Over an eight-year time span, I unpacked secrets hidden deep in my mind. Some secrets were repressed and some were just sitting in storage, never meant to be unpacked to see the light of day. But for me, I had to make the choice to face, process, accept, and resolve my past so I could continue to heal.
Throughout those eight years, I had given my therapist many, many things that I had saved from my childhood. Some of the items were pictures, a baggie of dirt, rocks, pieces of jewelry, gifts that identified places I had been, and a wooden baseball bat.
I saved all these things because I thought they were proof of what happened to me. I thought they were my smoking guns. My therapist described them as my breadcrumbs. He believed I unconsciously (and consciously) kept these mementos to help lead me back to my repressed past. When I would bring my “breadcrumbs” to him we would talk about them in detail. I got to a point with each one that I no longer needed them in my house.
One day I brought him a heavy, professional grade bat that had been in my childhood home since the 70’s. This bat was my protection against the people I thought would come for me in the middle of the night. From the time I was young and for many decades since then, that bat lay under my bed.
The day I brought the bat to my therapist’s office I felt ready to relinquish it. I knew I had to learn to trust that I was safe in my home from past perpetrators. We talked a lot about the bat, and that day, feeling extreme anxiety, I left it with him and successfully learned how to fall asleep without that professional Brooks Robinson bat under my bed.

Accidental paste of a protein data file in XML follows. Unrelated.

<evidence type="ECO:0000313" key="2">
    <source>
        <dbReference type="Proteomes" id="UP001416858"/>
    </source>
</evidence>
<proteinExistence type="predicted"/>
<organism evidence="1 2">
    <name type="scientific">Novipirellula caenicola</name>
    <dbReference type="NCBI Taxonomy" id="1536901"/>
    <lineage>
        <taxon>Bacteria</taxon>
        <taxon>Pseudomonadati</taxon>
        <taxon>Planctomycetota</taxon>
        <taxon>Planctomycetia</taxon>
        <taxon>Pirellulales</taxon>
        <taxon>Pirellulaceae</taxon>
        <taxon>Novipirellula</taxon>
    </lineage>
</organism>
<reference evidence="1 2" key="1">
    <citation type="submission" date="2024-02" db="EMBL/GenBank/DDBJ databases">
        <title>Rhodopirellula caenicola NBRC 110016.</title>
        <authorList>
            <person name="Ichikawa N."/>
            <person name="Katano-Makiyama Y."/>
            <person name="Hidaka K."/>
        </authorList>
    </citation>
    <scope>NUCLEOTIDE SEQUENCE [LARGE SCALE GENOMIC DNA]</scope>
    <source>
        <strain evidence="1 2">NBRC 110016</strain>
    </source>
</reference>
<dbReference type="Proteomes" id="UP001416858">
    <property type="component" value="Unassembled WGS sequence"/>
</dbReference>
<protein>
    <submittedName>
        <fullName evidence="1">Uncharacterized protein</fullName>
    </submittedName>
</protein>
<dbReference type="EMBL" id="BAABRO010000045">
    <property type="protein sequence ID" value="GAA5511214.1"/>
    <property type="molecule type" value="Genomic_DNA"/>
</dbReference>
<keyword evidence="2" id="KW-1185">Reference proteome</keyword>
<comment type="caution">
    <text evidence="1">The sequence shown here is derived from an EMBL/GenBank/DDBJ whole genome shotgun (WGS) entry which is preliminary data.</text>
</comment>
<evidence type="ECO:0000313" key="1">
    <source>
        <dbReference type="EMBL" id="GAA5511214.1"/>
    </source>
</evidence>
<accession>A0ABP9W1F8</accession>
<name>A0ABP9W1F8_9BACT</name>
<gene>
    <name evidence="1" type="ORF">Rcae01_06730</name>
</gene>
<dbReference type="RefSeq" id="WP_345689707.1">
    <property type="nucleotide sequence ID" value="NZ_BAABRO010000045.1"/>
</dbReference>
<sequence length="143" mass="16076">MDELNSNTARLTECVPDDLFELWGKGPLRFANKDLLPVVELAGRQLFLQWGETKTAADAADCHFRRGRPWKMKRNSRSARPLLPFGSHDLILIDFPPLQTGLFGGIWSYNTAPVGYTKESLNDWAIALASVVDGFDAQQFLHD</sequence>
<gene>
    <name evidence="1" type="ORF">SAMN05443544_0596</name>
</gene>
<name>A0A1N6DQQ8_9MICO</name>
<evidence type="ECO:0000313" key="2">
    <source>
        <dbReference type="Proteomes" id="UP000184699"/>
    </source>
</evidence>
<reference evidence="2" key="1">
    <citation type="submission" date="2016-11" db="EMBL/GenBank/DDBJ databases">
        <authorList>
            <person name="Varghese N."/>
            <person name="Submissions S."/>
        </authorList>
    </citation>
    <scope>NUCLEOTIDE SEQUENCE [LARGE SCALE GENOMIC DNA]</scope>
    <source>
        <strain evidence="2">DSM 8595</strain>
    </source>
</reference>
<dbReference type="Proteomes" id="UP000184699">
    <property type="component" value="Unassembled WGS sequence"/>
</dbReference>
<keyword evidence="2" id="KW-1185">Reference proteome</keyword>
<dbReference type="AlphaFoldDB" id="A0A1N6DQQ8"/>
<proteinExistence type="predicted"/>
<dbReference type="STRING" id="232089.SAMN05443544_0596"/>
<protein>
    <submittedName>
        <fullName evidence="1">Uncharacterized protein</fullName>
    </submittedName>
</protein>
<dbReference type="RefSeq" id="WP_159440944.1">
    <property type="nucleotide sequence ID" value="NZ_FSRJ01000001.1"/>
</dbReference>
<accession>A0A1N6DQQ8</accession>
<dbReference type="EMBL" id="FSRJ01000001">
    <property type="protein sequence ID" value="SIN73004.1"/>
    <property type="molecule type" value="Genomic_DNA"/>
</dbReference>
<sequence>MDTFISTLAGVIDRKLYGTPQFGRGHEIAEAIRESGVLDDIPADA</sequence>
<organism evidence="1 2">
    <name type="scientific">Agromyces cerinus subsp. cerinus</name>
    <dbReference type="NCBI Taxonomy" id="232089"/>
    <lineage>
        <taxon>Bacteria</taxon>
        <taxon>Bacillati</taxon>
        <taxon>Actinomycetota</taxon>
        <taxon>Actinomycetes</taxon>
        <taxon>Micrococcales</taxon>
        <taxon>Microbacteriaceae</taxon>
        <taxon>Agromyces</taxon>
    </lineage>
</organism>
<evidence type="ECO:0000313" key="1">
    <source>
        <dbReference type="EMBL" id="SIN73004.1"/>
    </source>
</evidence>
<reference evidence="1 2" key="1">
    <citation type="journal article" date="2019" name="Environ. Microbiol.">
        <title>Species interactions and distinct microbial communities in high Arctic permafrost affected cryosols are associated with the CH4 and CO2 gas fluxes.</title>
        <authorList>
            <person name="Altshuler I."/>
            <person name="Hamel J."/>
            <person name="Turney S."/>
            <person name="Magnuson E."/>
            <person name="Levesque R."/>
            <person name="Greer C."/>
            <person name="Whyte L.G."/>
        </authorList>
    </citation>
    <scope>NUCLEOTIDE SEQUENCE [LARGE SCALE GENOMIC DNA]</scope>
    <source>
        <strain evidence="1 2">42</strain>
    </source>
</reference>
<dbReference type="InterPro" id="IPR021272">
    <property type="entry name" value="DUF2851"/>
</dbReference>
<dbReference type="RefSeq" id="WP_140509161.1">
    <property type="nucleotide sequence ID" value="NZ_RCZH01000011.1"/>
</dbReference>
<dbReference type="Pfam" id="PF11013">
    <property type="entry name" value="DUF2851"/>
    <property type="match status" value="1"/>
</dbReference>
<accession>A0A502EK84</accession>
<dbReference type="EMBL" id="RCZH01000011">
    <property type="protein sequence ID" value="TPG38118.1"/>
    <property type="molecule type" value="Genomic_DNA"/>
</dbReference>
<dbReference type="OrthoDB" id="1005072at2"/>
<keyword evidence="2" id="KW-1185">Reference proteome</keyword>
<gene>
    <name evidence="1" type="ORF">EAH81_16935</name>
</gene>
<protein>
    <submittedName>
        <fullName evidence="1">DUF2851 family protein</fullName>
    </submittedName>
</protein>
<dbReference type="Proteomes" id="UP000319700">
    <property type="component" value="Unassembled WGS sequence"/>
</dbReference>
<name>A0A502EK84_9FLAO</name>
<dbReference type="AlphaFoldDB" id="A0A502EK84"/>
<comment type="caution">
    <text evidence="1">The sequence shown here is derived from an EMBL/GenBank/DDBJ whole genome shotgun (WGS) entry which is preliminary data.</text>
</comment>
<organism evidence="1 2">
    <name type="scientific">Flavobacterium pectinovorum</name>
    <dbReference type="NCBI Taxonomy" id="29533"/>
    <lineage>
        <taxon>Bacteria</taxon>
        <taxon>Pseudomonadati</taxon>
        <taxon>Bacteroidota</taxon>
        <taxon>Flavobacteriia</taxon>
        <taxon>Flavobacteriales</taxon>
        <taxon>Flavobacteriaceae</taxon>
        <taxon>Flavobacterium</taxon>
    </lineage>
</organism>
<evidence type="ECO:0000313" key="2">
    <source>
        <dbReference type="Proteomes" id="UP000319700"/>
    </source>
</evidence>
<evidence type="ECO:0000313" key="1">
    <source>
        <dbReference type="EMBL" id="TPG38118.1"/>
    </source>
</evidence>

That was four years ago…
Last night I met with my former therapist for a quick post-therapeutic check-in. After 8 1/2 years of intense therapy, I still reach out from time to time. When we met he said, “I have something for you.” He handed me a piece of that old bat that he has sculpted into a wonderful and practical piece of art.
I was stunned! I just assumed he got rid of it. I didn’t think I would ever see any of my breadcrumbs again. They had met their purpose. I was able to give them to someone who completely “witnessed” my story and taught me the tools to feel safe.
Also, one day after giving him the last of my hidden items, (not the bat) he said, calmy but very assured, “There is your smoking gun.” That was the moment I felt free from needing anything to prove the what, where, who and how of my past.
Even though I felt immense relief when I gave up my squirreled away mementos, there were a couple of items that I still thought about every now and then. The things that I felt had empowered me. The bat was definitely one of them. I knew I needed to give these things up to release the hold they had on me, and their association with the past, but every now and then I had a bit of nostalgia for some of the things that helped me feel safe.
Holding this beautiful piece of polished wood in my hand yesterday I felt so many emotions. I felt cared about, I felt a safe connection to someone who knows my whole story, I felt elated that I could see this transformed bat for its new purpose, and I felt a little like I got a piece of my warrior super-power armor back. I don’t need it to protect me any longer, but it’s a wonderful feeling to look back with pride for how far I’ve come and to also acknowledge all the fabulous ways my mind helped me create a sense of safety during decades of living in fear.
From a hurt child’s object of protection into a practical piece of art, my professional Brookes Robinson wooden bat will continue to provide me with a sense of peace.
Thank you for reading my books: If I Could Tell You How It Feels, and Untangled, A Story of Resilience, Courage, and Triumph